April 20, 2004


New Rules on Fund-Raising Bring Lobbyists to the Fore (GLEN JUSTICE, 4/20/04, NY Times)

A central purpose of the sweeping new campaign finance law was to limit the influence of special-interest money in politics.

But by a twist of legislative fate, lobbyists say that under the law they are being pressed by politicians to give and raise far more than ever.

"I'm getting killed with fund-raising requests everywhere," said Robert L. Livingston, a former Republican chairman of the House Appropriations Committee, now a lobbyist.

Before the law took effect in late 2002, political parties and candidates were fueled by six- and seven-figure soft money donations, which totaled hundreds of millions of dollars. Now that those have been banned, lawmakers and their parties are being forced to compensate by raising money in smaller increments. As a result, both are turning to a reliable source: lobbyists, who have always been an integral and interested party in the process.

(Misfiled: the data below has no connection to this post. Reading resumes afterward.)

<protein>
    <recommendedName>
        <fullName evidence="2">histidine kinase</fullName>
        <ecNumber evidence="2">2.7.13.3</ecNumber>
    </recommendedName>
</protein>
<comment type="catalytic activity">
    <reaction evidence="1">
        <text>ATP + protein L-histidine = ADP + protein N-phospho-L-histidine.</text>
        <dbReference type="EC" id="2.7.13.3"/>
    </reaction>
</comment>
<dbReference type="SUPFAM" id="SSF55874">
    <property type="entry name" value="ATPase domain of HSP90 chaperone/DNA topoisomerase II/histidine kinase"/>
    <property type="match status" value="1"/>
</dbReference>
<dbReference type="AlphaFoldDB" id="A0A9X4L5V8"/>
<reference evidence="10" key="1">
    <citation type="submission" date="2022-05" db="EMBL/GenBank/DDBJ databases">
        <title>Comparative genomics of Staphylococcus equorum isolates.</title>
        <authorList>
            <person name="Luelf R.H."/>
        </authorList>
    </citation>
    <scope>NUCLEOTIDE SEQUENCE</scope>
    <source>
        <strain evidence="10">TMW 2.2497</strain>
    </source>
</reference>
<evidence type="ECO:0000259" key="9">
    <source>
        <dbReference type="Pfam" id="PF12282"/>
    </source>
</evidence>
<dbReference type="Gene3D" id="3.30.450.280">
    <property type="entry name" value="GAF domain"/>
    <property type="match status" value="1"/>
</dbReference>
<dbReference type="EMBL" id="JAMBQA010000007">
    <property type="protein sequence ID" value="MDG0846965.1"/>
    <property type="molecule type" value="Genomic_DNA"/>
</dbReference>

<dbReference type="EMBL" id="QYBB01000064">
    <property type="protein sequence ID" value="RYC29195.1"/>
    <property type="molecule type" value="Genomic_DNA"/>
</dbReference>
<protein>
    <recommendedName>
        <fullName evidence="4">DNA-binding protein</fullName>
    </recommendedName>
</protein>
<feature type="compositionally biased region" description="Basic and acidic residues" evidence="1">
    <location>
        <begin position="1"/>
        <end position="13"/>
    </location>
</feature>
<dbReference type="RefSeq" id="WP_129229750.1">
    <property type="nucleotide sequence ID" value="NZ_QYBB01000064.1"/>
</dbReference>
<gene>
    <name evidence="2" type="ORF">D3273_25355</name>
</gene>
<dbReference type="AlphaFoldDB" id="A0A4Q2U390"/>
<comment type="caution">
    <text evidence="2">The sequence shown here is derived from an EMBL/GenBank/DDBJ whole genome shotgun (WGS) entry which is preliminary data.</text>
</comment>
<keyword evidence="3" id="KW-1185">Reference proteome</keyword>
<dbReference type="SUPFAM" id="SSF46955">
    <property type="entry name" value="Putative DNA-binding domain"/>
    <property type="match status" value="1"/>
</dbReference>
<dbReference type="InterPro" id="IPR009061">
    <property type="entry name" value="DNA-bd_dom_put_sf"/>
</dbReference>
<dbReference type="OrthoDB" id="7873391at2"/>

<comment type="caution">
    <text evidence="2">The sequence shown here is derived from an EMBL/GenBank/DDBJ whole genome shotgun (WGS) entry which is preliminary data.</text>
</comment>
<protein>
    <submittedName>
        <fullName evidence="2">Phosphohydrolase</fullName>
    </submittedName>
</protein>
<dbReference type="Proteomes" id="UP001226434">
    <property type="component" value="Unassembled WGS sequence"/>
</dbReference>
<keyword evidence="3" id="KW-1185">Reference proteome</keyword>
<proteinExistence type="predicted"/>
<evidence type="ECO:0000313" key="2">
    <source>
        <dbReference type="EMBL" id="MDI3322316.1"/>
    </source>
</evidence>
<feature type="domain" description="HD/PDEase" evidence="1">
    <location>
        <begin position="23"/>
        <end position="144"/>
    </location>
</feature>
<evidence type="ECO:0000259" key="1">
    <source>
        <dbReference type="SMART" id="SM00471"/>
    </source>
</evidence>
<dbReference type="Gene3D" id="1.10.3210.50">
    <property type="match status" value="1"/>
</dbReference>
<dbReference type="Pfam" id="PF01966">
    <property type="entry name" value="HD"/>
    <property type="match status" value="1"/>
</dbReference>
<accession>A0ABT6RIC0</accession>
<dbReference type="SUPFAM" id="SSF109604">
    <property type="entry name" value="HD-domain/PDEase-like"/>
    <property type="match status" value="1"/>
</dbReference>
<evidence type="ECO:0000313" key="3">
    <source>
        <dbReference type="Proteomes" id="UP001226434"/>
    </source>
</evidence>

While lobbyists have always been swamped with solicitations from politicians, many say they are being asked to give more and organize more fund-raising events, where they invite their clients to contribute.

The new law doubled to $2,000 the maximum that an individual can give to a candidate, and lobbyists donated accordingly. They gave candidates and political parties more than $12 million in 2003, 53 percent more than in the same period in the last presidential election, according to the Center for Responsive Politics, which tracks campaign financing. And fund-raising has continued apace since then, putting lobbyists well on track to beat the totals in the 2000 races by Election Day.

It's hardly ironic, indeed it's quite predictable. Attempts to limit the amount of money in politics or restrain the raising of said are always destined to make the money and fundraising more important. Want to reduce the influence of money? Get rid of all the limits. It would have the added advantage of bringing the law back into conformity with the Constitution.

Posted by Orrin Judd at April 20, 2004 1:45 PM
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